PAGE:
The Paper Sword

cover artRobert Priest’s novel The Paper Sword is a high fantasy. Like many high fantasies it has unique character names that are cool but impossible to pronounce, and sometimes difficult to keep track of.  It is written in formal, descriptive but distant narration, which I think is a shame because I prefer to get in a character’s head.

The maturity of the plot does not mesh well with the level of vocabulary. Preteens would find the text too dense but older teens would not care for the content.

This book just didn’t work for me. I had to force myself to keep reading. The writing style is too dry for my taste.

The Shadow’s Curse

Amy McCulloch’s sequel to The Oathbreaker’s Shadow had many of the elements I loved in the first installment. The unique ways she incorporates magic into her fantasy world continue to impress me. There remains something profound about being literally bound by your word and being haunted by broken promises. She takes this further in the sequel, with pieces of the ones who break the oath going to comfort and protect the jilted party. It recognizes that there are layers in people, and that a part of someone didn’t want to break their promise and would do anything not to hurt the one they have hurt. Beautiful metaphors all over this text.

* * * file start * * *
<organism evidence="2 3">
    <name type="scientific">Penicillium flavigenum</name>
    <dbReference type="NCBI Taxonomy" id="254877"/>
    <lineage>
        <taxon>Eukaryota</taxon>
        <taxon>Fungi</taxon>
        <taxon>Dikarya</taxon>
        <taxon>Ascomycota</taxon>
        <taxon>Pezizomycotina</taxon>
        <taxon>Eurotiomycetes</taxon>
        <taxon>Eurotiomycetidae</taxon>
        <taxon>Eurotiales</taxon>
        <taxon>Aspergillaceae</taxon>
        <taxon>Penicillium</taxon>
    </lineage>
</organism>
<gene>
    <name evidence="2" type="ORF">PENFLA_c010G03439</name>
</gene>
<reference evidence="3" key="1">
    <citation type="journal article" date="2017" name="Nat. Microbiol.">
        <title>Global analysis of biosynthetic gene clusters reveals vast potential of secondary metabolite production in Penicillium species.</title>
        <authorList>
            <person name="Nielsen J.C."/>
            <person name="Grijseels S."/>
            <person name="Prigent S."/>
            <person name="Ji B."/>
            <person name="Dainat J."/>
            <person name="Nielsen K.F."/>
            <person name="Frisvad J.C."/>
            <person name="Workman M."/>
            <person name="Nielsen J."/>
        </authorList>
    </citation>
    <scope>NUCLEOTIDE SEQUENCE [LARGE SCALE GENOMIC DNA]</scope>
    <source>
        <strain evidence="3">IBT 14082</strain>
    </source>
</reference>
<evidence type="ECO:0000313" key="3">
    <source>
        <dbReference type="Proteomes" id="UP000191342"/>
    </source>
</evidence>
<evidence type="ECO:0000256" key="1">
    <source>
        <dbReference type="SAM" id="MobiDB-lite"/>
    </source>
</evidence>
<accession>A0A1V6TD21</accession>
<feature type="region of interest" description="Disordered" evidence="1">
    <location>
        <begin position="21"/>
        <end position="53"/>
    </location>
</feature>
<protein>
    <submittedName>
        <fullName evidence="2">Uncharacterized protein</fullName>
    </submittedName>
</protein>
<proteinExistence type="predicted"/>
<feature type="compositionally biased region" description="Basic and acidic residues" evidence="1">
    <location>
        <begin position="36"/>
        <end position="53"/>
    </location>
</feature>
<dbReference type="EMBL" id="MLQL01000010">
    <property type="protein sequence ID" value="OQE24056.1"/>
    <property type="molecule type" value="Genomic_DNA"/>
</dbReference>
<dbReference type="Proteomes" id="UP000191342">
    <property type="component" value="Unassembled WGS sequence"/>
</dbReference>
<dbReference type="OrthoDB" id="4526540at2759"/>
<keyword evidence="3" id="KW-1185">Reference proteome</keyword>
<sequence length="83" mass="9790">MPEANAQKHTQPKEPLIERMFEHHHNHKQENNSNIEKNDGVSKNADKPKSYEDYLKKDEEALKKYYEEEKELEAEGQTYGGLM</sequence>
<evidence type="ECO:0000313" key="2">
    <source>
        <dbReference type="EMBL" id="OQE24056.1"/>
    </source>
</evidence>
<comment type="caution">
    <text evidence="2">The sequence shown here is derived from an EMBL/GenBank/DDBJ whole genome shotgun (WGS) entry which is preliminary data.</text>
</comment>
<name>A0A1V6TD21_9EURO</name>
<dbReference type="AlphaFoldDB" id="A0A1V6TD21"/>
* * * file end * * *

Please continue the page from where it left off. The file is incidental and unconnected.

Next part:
I found the nomadic people’s view of the city dwellers and farmers interesting. The idea that they had captured and enslaved the land in an unnatural way makes the reader think about modern life from a new perspective.

Many of the characters are misguided and make foolish, selfish or reckless decisions. It’s didactic in the way they recognize their mistakes and in many cases atone for them. However, it’s written in such a way that it is not a boring lesson on keeping your word, or being careful who you offer your loyalty to. There are moments of suspense and exciting action.

I think this would make an excellent role playing video game. There would be shadows and consequences based on the player’s choices within the game. The setting would be beautiful and the fight scenes or sage tricks would be challenging.

I think with some editing this duology could have been one great novel. I’m not convinced it needed to be two and would strongly have preferred they work better independently if there had to be more than one book.

Shatterbreath